The "Centre for Integrative Biodiversity Discovery", founded at the Museum für Naturkunde Berlin, is dedicated to the recording, research and conservation of biodiversity as a priority scientific and social challenge. Collection and analysis of molecular and morphological data from museum specimens of the genus Hoploscopa led to the discovery and description of 26 new species by a team of researchers from the Museum für Naturkunde. Their results were published in the journal Zookeys.
While biodiversity experiences an unprecedented decline, it is estimated that we currently know 10 to 20% of all species worldwide. The recently founded “Center for Integrative Biodiversity Research” at the Museum aims at accelerating species discovery and description. Tropical regions are notoriously underexplored, and Lepidoptera − the butterflies and moths − are no exception, with thousands of species around the Equator awaiting discovery. While the tropical butterflies have already been very well researched and described, the less eye-catchy moths, which make 90% of the 140,000 Lepidoptera species described, comparatively suffered a lack of interest from early scientists. The genus Hoploscopa, which occurs in the mountains of Southeast Asia, reflects this situation well: 16 species were already described at the end of the 19th and beginning of the 20th century, but investigations of material from various museum collections reveals an estimated 70 undescribed species.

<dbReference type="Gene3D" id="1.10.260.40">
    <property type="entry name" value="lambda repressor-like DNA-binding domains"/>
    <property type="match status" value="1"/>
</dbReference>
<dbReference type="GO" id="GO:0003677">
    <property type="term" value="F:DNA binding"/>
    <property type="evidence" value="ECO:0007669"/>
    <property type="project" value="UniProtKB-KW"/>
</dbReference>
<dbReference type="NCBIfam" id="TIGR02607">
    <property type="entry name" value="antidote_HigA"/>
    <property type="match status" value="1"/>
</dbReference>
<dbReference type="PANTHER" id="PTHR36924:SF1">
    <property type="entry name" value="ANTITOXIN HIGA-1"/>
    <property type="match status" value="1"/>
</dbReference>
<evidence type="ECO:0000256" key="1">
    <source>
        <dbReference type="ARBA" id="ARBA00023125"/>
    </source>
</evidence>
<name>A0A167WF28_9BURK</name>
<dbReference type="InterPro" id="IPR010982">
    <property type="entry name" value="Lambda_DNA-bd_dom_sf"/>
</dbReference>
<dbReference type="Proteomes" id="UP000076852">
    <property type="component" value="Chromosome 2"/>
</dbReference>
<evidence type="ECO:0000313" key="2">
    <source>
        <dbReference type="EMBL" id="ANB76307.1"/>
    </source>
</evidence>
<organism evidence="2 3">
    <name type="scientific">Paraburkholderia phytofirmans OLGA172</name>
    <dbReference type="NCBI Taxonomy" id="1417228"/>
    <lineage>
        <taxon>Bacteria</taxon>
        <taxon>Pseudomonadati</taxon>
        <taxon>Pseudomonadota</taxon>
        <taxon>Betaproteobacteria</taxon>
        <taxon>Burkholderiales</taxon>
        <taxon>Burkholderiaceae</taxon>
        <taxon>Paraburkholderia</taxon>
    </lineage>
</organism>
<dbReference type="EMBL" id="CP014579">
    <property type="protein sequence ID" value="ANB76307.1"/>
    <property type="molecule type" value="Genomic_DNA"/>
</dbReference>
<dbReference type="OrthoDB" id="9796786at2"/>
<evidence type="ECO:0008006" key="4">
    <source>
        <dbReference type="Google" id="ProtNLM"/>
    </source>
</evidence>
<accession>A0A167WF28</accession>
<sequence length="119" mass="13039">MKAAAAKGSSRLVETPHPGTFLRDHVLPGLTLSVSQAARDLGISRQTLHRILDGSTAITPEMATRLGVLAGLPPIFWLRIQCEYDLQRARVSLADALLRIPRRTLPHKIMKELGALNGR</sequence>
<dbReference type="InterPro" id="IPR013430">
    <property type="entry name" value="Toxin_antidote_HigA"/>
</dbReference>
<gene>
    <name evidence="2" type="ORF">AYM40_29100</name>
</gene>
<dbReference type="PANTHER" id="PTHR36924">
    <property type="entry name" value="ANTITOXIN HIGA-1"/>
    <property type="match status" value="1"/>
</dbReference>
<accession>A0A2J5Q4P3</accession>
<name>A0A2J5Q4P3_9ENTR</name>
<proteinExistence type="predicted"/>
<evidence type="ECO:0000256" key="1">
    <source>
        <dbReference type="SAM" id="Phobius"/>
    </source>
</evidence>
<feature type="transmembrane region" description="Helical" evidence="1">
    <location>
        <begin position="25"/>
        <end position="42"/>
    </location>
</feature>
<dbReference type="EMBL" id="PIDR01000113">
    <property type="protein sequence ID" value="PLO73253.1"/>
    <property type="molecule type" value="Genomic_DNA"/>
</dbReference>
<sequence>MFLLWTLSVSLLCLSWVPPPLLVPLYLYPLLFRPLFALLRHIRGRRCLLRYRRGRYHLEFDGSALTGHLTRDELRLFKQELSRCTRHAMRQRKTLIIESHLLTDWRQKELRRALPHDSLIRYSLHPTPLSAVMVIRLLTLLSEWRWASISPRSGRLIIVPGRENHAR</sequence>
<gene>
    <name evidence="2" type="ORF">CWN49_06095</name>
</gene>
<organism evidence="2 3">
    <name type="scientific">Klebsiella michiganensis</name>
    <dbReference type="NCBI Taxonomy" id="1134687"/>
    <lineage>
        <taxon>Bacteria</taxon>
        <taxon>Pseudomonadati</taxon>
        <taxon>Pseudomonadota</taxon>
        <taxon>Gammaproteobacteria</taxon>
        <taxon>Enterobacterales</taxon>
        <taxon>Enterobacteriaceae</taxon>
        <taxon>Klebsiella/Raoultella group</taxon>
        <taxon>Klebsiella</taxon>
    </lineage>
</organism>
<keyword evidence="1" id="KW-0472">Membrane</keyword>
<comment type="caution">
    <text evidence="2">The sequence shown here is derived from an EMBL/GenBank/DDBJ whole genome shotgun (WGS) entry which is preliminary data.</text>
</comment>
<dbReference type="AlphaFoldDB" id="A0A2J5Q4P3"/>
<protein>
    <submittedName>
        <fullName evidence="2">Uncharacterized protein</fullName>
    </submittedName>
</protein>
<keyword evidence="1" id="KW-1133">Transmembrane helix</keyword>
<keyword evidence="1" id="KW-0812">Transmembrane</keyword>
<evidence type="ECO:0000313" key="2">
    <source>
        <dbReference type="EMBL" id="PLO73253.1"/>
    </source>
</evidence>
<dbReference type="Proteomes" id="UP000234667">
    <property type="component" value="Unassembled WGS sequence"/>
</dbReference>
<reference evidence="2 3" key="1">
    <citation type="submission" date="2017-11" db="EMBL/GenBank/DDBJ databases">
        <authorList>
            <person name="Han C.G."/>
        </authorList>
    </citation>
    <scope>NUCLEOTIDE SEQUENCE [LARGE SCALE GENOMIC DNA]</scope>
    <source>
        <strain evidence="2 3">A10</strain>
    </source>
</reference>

In the journal ZooKeys, a team of researchers with first author Théo Léger from the Museum für Naturkunde Berlin has now published descriptions for 26 new species. The authors of this study used morphological features and DNA barcodes to highlight new species from Borneo, New Guinea, the Philippines, Sulawesi and Sumatra, and redescribe the 16 species currently placed in the genus. While seven of the newly described species were collected in a recent expedition, the 19 other newly described species have long been part of the research collections of the Museum für Naturkunde Berlin and other natural history collections of London, Washington and Dresden. Although many of the specimens were collected in the middle of the 20th century, DNA could be successfully extracted and analysed. Analysis of the DNA dataset suggests a high degree of endemism in the region. At least another 40 species remain to be described from the collections.
Describing this biodiversity represents a priority scientific challenge. New methods such as high-throughput DNA analyses and artificial intelligence will soon complement the classical investigation methods and support an efficient recording of global biodiversity. Researching and preserving this biodiversity is not only an ethical obligation, but above all opens up the potential for sustainable use of this diversity in order to solve societal problems in an innovative way. The "Centre for Integrative Biodiversity Discovery" founded at the Museum für Naturkunde Berlin is taking up both the scientific and societal challenge.
Publication: Théo Léger, Christian Kehlmaier, Charles S. Vairappan, Matthias Nuss. Twenty-six new species of Hoploscopa (Lepidoptera, Crambidae) from South-East Asia revealed by morphology and DNA barcoding, ZooKeys 907:1-99